Stockholm-Åre 2026 Launches ‘Made In Sweden’ Olympic Bid Branding

Sweden’s bid to host the 2026 Olympic and Paralympic Winter Games introduced new branding and marketing assets last month aimed at leveraging the International Olympic Committee’s (IOC) push for new innovative and sustainable Games concepts.

The newly dubbed Stockholm-Åre 2026 bid adds the name of the mountain venue region of the project to Capital Stockholm where ice events are being proposed.  The IOC has previously frowned upon jointly named candidate and host cities for the Games – a rule that has been explicit in the Olympic Charter – but it seems the organization has relaxed the rule to stay consistent with new sustainability reforms contained within Olympic Agenda 2020.

The sliding track for bobsleigh, luge and skeleton would be located in Segulda, Latvia.

The strategy matches that of the rival Italian bid where Milan-Cortina would stage many of the competitions within a regional concept that could also include events in 2006 Olympic host city Turin.

For years bids that located many of the competitions and facilities within a compact footprint, even if new construction was needed, were considered most competitive.  Now the focus is on the use of existing facilities to keep costs and risks low, even if they lie across a larger region.

At the PyeongChang Winter Games last year, many venues were located in two compact Olympic parks.

In a January 11 press release the IOC wrote “The names of the candidatures reflect the projects and their maximum use of existing, traditional winter sports venues.  Each of the candidatures has also outlined its plans for ensuring unique Games-time experiences for athletes, spectators and media.”

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Download complete Stockholm-Åre 2026 bid book here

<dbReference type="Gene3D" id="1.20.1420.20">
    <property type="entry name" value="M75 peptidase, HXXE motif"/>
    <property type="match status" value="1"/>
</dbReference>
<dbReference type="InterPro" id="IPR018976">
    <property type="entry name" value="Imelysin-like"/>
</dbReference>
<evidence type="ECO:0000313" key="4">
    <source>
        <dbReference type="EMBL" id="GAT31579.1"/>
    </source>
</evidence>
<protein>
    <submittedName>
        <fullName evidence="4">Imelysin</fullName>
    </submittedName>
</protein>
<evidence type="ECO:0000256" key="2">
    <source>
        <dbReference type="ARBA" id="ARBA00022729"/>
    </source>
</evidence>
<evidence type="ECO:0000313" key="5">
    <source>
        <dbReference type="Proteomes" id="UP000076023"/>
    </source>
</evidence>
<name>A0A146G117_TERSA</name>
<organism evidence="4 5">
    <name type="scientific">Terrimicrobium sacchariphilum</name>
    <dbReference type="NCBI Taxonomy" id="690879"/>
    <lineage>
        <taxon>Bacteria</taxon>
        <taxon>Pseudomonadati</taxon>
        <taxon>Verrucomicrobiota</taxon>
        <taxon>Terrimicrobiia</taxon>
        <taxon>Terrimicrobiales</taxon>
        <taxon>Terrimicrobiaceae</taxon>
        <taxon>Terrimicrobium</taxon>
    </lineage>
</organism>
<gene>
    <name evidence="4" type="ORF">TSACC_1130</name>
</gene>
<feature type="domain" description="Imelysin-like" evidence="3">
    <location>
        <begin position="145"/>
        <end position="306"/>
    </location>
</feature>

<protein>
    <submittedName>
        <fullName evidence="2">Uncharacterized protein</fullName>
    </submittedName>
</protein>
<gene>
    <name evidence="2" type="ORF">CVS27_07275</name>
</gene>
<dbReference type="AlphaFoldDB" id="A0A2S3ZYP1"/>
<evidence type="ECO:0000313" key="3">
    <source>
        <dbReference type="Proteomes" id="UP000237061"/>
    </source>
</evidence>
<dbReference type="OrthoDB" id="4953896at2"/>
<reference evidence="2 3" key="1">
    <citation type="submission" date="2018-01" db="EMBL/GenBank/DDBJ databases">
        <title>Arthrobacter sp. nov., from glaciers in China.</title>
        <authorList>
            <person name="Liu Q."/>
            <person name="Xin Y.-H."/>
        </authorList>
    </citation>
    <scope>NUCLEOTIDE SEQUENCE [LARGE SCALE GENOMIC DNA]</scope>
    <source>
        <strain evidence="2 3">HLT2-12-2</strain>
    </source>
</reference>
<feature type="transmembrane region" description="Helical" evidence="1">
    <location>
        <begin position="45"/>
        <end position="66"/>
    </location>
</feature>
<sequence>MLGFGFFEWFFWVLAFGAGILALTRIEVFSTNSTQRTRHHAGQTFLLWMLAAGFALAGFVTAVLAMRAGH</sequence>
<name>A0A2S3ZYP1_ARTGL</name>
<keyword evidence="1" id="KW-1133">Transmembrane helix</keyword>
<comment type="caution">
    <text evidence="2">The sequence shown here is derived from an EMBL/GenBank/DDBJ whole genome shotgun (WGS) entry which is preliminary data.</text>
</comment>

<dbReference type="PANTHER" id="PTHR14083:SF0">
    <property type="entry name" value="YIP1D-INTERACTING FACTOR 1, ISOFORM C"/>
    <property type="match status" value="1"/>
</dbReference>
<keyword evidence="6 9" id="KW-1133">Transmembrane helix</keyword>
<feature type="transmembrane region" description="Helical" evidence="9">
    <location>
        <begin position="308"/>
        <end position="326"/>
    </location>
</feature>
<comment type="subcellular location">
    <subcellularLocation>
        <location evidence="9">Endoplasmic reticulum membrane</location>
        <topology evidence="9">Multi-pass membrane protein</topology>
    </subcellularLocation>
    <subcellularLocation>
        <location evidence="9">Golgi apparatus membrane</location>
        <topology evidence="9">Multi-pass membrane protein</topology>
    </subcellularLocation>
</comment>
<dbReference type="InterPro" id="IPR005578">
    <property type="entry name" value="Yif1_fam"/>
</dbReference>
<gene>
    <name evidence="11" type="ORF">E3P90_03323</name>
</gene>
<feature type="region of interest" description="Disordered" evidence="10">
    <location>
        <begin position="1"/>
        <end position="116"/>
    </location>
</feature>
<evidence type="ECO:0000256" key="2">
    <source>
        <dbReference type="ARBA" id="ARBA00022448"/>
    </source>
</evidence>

Stockholm-Åre launched a new website last week at showing off its new candidature logo and the full 68-page bid book with plans for the proposed Games.

Along with the new name, a “Made in Sweden” slogan has been showcased that, according to the bid, reflects the “bold and profound” vision to create a transformative Games – for the first time in Sweden.

Planners point to Sweden’s financial stability and acumen to formulate a new feasible hosting model for the future.

“We are historically famous for finding practical, useful and cost-efficient solutions to challenges like these,” the bid book explains pointing to companies such as IKEA known for innovating stylish and affordable furniture in a “flat-pack, build-it-yourself model” and Ericsson for their early groundbreaking achievements in mobile phone technology.

The IOC has already faced the cancellation of three of seven 2026 applications due to cost concerns, and four of six bids dropped out of the 2022 Winter Games race for similar reasons.  Both remaining candidates Sweden and Italy are basing their projects primarily on the ability to host the Games on a budget using mostly existing facilities.

The USD $1.517 billion budget (in 2018 costs) is expected to leave a small $37 million surplus.

Stockholm-Åre 2026 Olympic Bid Bouyed By Formation Of Swedish Parliament

Sweden’s plans are contingent on receiving government backing and assurances for essential services including security, but a newly formed coalition government in parliament has yet to fully vet the project.  The nation’s sport minister appointed just two weeks ago says she likes the opportunity but must get buy-in from various coalition parties before giving the go-ahead.

Stockholm’s city coalition government has already proclaimed that it will not invest any taxpayer money in the project should it move forward.

Guarantees were due into the IOC last month but both bids were granted indefinite extensions to secure the needed support.  An IOC Evaluation Commission is expected to visit Sweden from March 12 to 16 and Italy between April 2 and 6.

The IOC will choose a winner at the end of June in Lausanne, Switzerland.

A senior producer and award-winning journalist covering Olympic bid business as founder of as well as providing freelance support for print and Web publications around the world. Robert Livingstone is a member of the Olympic Journalists Association and the International Society of Olympic Historians.

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